Date of Award

May 2019

Degree Type


Degree Name

Doctor of Philosophy (PhD)


Teaching and Leadership


Jeffrey A. Mangram


English, Film, High School, Narrative Film, Teachers

Subject Categories



Although English teachers have integrated narrative film into their classroom instruction for over a century, the medium remains highly vulnerable to suspicion of its pedagogic value. While film has become ubiquitous in the English classroom, training for teachers in instructing with the medium remains nearly non-existent. This has led to the regular misuse of film as a time-filler, babysitter, reward, or mere break for student and teacher, alike. Such malpractice has only reinforced skepticism of film’s instructional value in the classroom despite the ample scholarly literature supporting its inherently cognitive nature and literary and linguistic likeness. Though film has been codified in the English Language Arts standards, none offer best-practice teaching methods. Therefore, this dissertation investigated how high school English teachers in central New York make sense of and instruct with narrative film in the classroom.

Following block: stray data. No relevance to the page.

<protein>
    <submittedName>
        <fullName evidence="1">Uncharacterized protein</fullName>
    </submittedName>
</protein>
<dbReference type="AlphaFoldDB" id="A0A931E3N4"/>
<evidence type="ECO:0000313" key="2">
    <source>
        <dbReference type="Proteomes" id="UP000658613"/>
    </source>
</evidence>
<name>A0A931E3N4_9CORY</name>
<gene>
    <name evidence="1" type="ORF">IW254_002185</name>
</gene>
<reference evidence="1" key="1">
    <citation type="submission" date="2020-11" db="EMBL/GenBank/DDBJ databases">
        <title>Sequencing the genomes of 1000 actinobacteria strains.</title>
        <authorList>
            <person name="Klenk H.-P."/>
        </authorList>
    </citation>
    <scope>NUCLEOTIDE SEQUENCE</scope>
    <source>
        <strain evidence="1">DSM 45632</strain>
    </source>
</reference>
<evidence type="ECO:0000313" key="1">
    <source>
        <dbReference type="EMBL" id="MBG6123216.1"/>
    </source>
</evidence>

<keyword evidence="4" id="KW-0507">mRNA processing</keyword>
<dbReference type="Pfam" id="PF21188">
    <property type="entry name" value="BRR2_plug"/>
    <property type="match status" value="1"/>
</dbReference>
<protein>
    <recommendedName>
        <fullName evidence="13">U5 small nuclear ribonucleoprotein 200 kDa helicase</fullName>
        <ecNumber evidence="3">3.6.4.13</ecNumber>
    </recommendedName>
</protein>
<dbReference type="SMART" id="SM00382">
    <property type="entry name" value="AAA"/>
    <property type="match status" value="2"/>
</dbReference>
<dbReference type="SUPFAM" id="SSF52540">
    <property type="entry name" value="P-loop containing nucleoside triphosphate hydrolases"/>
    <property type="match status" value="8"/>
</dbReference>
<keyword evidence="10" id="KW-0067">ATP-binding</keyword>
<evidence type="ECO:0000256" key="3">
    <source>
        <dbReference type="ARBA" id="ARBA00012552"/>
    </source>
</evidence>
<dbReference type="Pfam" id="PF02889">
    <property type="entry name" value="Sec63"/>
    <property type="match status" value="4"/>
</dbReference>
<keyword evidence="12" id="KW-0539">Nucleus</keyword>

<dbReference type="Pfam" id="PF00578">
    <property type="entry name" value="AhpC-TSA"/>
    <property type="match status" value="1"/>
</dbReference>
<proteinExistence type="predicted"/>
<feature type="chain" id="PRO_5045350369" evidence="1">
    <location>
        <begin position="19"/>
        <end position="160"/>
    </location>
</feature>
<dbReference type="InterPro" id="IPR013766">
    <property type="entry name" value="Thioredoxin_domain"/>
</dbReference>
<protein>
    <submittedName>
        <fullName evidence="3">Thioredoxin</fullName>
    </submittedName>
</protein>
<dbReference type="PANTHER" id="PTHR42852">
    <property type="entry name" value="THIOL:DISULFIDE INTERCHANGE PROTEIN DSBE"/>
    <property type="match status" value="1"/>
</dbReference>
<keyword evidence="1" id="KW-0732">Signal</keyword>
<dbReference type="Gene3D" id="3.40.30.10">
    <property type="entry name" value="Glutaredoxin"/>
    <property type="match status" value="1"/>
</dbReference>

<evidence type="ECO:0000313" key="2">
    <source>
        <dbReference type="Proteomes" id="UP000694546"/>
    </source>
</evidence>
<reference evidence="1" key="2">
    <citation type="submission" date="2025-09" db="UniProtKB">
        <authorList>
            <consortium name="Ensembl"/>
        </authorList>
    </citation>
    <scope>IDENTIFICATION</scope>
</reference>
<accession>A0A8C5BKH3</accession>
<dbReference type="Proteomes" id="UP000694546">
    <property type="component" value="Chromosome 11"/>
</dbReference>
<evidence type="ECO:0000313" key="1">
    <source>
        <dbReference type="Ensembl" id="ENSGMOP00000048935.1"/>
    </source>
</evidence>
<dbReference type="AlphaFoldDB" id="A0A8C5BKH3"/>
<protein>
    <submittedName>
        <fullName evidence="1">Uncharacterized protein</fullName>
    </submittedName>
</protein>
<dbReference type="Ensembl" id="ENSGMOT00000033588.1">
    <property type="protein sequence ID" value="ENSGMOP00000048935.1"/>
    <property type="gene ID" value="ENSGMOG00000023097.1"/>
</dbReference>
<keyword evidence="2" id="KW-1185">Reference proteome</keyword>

Twelve high school English teachers from five school districts participated in this study. Data were collected using semi-structured interviews, direct observations, and document analysis and was informed by a multi-layered theoretical lens consisting of structuralism and its related offshoots, as well as schema theory and critical pedagogy. The results of this study revealed that these teachers understood film as another narrative form of text, with the same active learning potential as printed literature when employed purposefully, and with particular benefit for struggling and marginalized students. Effective practices, as participants understood them, took three distinct pathways, relating to what the teacher does in the classroom while film plays, and through centering instruction on either what or how film communicates. Participants saw the power of the visuals in film as particularly effective for teaching plays, for helping students critically examine their world and themselves, and for teaching skills related to evidence-based writing, analysis of literary techniques, and the Common Core Regents exam and state standards by transferring student understanding from the screen to the printed page.


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